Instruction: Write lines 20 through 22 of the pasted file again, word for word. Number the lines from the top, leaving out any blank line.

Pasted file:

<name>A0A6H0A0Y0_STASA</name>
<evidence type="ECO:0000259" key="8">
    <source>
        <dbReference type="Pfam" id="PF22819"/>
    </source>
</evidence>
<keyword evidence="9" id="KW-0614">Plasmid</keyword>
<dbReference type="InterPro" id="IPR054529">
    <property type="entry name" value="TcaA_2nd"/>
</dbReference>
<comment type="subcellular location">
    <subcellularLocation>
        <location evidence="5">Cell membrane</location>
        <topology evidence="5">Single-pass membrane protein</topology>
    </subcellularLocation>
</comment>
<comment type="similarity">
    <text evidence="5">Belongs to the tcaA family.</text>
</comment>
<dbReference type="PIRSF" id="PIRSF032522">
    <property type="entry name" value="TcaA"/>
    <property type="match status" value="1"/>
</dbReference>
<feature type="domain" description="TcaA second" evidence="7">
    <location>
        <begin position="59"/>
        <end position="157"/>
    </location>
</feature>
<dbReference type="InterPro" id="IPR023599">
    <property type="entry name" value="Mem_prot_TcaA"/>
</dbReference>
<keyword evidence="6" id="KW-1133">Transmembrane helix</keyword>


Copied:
<dbReference type="PIRSF" id="PIRSF032522">
    <property type="entry name" value="TcaA"/>
    <property type="match status" value="1"/>